When creating a new project with the New Project Wizard you will be asked if default configuration content should be created for the new project. You should always disable this option if you're creating a project that will be dependent on other projects. If you don't disable it then all of the default configurations that are defined in the base project will be redefined automatically in the new project (and thereby shadow the inherited configurations), which may lead to unexpected behavior of the application.

If you unintentionally forgot to disable the option in the wizard you can still manually delete all configurations that have been created in the content database using the Configuration Editor at a later point of time.

Configuration Editor

The configuration editor is used to add/edit/delete configurations in the hierarchically organized configuration database of a project.

The configuration editor consists of different parts that are described separately below:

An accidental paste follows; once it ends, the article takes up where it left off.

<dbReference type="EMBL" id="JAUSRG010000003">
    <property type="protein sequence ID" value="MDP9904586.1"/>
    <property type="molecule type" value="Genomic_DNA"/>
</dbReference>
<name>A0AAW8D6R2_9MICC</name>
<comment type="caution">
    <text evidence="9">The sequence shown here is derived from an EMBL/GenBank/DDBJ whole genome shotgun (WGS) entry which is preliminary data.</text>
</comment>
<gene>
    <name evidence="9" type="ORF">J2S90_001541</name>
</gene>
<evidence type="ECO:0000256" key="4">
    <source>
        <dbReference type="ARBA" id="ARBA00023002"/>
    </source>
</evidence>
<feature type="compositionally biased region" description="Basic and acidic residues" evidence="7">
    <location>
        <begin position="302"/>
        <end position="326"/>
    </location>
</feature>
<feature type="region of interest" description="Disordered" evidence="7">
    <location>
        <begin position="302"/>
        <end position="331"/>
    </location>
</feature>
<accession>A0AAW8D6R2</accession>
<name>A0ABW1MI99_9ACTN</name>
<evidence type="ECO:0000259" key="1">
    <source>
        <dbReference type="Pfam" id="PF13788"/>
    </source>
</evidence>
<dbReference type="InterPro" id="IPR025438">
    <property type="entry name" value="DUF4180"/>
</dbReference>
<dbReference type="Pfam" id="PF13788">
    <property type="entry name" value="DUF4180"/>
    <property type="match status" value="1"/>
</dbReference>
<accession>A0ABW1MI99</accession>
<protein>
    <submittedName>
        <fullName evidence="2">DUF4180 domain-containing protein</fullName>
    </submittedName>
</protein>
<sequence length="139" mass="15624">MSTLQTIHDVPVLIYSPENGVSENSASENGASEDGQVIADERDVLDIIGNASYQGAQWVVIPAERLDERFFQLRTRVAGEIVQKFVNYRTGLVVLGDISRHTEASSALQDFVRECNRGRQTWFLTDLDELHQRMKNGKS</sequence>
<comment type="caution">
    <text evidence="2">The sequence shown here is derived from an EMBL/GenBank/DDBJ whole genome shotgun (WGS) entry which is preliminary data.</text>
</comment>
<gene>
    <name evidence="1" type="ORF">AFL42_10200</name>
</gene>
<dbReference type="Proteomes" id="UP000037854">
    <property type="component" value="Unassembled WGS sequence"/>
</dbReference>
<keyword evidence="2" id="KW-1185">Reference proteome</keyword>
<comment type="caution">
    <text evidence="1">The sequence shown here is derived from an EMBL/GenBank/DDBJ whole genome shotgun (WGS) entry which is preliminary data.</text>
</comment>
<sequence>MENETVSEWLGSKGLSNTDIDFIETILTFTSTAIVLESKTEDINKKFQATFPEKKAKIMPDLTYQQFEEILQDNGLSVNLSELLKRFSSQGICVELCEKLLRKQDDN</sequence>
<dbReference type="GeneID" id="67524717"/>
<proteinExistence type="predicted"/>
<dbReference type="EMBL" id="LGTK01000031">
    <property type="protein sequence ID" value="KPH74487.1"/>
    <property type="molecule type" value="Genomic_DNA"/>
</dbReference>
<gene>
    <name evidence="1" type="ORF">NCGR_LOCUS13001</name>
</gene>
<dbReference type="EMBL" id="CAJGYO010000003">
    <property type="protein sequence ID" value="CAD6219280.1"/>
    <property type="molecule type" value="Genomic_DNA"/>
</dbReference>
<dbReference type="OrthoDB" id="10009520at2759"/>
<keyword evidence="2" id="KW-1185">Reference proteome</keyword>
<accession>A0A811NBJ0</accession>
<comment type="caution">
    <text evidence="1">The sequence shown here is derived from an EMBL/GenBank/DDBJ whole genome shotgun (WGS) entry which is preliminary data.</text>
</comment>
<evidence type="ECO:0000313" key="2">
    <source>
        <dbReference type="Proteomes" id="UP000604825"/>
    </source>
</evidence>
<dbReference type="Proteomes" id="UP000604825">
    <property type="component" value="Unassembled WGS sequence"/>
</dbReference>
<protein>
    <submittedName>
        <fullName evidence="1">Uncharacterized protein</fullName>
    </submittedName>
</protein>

• Configuration Tree

  • Configuration Editor Area (with header showing type/name of currently selected configuration)

  • Multi-Language Selector (not for all configuration types) This part is only visible if you have enabled the multi-language feature in the Axon.ivy preferences. Axon.ivy preferences > Configuration > Show Multi language Configurations

Generally, configurations are selected from the tree on the left hand side of the editor and edited in the details area on the right hand side. Modification of the configuration tree is performed with various actions that are available from the tree's context menu.